Music of a pulsing star reveals its inner structure.

Nature looks inside pulsing stars – not pulsars, but a group called “δ Scuti stars” – that flicker in a regular enough pattern that astronomers can use the frequency of the flickering to tell what they’re like *inside*:

But the light that reaches us originates from their upper layers — we can’t see inside. There is, however, a tool we can use to look into the interior of the stars: asteroseismology. Writing in Nature, Bedding et al. report that a subgroup of the enigmatic δ Scuti stars exhibits regular pulsations that will finally enable the stars to be probed using this tool.

Inside a star, gravity and gas pressure compete with each other. If the two are in balance, the star is in equilibrium, but if one increases more than the other, the star contracts or expands. Hot gas spheres such as stars can show characteristic periodic oscillations in which the star pulsates in this way. These characteristic oscillations, called eigenmodes, are standing waves, like the standing sound waves responsible for the sounds of musical instruments such as violins and oboes. The eigenmodes are determined by the physics of the oscillating system.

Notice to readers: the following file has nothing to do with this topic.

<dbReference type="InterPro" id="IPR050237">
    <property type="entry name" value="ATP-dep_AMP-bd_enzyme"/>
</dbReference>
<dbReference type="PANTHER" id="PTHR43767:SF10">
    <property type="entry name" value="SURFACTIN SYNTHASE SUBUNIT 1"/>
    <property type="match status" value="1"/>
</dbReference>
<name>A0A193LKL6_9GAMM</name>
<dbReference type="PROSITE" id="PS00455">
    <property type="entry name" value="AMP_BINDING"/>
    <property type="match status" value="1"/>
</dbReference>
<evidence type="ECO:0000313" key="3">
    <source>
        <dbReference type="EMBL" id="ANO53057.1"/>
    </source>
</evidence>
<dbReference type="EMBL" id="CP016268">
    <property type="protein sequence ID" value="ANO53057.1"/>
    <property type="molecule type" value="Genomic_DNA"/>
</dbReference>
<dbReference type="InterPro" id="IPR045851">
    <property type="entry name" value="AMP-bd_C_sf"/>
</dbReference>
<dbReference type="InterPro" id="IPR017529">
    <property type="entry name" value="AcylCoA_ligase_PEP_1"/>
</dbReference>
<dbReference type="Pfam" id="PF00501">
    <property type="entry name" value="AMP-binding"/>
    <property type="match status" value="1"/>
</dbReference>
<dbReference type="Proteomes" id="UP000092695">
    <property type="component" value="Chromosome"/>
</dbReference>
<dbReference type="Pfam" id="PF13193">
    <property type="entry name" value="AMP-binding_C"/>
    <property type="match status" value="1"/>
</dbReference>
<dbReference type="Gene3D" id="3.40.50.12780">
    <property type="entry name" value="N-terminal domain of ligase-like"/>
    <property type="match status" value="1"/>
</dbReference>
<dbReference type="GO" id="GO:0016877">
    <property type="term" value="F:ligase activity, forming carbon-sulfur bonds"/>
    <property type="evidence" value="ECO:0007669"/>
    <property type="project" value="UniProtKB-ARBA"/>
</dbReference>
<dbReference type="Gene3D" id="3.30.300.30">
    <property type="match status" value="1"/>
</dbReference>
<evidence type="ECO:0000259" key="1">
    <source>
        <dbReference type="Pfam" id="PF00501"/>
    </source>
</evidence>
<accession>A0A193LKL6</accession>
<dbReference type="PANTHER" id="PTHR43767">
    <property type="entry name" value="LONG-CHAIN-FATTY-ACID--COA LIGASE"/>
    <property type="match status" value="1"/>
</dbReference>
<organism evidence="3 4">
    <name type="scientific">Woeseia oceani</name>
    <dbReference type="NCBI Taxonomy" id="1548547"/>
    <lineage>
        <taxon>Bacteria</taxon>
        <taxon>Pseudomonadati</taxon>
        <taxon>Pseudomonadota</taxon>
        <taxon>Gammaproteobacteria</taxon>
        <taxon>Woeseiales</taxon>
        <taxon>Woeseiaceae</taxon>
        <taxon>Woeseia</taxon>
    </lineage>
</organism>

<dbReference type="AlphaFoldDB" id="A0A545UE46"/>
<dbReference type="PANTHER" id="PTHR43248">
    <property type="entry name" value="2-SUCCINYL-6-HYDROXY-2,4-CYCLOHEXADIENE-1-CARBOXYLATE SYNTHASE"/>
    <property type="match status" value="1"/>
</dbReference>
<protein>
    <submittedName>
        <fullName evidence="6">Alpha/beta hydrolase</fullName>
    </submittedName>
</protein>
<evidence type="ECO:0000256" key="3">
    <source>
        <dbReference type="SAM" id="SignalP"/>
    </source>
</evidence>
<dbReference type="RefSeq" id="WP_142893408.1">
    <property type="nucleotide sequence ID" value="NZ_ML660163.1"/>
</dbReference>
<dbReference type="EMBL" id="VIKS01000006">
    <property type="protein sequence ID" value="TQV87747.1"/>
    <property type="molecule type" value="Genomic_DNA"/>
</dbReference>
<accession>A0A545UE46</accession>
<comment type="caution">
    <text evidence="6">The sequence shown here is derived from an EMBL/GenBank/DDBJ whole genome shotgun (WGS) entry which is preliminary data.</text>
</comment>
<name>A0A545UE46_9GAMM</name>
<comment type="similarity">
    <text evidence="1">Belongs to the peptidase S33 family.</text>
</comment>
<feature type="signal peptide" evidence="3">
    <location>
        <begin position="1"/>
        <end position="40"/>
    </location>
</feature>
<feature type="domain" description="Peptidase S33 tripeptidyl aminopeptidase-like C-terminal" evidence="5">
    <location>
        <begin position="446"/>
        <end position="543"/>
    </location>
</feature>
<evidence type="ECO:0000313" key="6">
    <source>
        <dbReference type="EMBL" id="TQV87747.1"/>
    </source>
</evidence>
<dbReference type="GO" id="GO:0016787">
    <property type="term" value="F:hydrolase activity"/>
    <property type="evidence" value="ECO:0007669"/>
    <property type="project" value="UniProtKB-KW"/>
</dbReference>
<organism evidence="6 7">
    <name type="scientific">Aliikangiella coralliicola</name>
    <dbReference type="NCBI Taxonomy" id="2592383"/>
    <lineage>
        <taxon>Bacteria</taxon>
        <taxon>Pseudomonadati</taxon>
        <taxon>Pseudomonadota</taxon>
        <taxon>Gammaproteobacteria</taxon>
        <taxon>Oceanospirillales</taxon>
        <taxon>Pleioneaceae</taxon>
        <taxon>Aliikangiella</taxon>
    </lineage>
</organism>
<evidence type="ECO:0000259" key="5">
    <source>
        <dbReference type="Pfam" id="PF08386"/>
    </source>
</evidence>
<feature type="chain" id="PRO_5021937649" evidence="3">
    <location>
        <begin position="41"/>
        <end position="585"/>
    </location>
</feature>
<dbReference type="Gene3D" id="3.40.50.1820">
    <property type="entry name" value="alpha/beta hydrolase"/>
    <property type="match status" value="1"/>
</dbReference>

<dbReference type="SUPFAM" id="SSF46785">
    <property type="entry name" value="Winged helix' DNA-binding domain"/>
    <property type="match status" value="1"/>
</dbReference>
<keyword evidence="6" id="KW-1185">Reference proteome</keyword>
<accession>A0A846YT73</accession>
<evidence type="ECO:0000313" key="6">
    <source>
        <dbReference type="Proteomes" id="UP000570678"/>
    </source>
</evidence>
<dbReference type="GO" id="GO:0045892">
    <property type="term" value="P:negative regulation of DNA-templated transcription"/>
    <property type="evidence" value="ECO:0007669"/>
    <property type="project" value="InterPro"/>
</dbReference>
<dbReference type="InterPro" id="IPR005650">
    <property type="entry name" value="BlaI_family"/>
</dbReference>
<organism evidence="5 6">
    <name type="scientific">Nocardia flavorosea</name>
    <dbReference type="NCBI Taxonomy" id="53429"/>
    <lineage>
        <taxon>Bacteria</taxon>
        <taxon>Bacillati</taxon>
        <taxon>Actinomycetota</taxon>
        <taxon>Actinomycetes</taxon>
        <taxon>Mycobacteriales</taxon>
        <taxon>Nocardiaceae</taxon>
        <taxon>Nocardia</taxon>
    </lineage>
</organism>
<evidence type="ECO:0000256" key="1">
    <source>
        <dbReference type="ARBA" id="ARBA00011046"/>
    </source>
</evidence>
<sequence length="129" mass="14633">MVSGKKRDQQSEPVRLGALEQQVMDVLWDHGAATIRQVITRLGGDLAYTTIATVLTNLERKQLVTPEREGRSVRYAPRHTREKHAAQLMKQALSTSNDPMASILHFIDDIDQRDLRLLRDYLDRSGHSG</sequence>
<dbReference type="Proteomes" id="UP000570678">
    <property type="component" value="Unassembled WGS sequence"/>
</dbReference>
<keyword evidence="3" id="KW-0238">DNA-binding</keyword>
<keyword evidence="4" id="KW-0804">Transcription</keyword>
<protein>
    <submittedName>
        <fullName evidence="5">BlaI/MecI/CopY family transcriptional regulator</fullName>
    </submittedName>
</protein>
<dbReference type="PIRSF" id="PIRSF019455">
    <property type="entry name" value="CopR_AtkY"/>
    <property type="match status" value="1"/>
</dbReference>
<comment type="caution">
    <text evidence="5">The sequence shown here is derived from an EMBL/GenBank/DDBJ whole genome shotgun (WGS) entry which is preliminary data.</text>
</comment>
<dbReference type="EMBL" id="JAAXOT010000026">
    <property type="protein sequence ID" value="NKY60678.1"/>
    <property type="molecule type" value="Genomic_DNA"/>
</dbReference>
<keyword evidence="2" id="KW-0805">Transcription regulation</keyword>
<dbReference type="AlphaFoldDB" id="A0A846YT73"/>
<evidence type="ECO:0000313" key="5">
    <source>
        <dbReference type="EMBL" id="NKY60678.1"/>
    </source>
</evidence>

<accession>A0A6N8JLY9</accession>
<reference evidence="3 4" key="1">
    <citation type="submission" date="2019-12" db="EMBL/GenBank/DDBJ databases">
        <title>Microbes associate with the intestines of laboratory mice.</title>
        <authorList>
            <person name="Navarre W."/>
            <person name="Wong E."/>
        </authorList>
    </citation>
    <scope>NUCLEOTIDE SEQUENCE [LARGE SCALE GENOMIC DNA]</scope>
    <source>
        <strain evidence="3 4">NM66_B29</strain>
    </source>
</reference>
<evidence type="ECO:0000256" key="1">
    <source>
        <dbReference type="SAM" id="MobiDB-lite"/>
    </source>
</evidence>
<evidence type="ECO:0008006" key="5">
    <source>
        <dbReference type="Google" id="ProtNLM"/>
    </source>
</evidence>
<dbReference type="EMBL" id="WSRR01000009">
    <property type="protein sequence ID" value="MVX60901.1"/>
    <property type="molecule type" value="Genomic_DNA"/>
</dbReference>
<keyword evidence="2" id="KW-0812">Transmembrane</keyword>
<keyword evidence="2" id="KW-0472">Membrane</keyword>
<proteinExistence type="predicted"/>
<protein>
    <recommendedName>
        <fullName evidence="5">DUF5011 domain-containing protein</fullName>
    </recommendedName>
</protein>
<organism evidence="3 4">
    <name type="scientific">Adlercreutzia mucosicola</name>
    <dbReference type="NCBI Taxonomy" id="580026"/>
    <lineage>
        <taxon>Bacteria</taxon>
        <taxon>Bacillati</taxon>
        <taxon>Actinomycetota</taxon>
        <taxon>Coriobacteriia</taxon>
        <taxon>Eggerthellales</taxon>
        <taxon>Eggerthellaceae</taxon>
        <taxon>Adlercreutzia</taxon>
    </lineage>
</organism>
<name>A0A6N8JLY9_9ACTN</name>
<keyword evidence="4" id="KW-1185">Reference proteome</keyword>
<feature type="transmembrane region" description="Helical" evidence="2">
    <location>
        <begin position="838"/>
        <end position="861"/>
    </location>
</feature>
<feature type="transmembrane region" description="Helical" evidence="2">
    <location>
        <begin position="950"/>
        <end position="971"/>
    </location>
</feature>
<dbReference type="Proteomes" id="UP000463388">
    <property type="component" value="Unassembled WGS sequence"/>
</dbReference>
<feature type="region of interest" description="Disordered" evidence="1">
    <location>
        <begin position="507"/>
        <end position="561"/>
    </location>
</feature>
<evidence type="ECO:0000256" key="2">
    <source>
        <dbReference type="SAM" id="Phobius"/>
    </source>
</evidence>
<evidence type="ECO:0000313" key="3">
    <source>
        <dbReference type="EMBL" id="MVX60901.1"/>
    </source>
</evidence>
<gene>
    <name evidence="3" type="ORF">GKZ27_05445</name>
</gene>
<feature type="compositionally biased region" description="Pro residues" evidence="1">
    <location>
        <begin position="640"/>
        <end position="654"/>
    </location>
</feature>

Space missions (such as CoRoT, Kepler and TESS) delivered the real breakthrough. Thanks to the missions’ long, homogeneous and evenly sampled light curves, and the precision of the collected data, asteroseismology has now been successfully applied to thousands of stars across several stellar types that have different internal structures

But the abundant star type known as δ Scuti, named after a star in the constellation Scutum, has remained one of the exceptions. Stars of this type have a slightly larger mass than that of our Sun, but their inner structure is very different. They have long been known to have complicated, low-amplitude light curves7. One might think that the large number of detected frequencies would make these stars ideal targets for asteroseismology.

Bedding et al. have identified a special subgroup of δ Scuti stars that pulsate at higher frequencies than do most such stars. For this subgroup, both theory and observations suggest the existence of regular frequency structures.

The authors show that these are young stars, which means that they can be used as tracers to estimate the age of open star clusters or of young stellar associations in our Galaxy. In this way, we might learn more about the evolution of the Milky Way.

Nature also included an audiovisual rendering of a δ Scuti star named HD 31901, as done by scientist and musician Dr. Chris Boshuizen.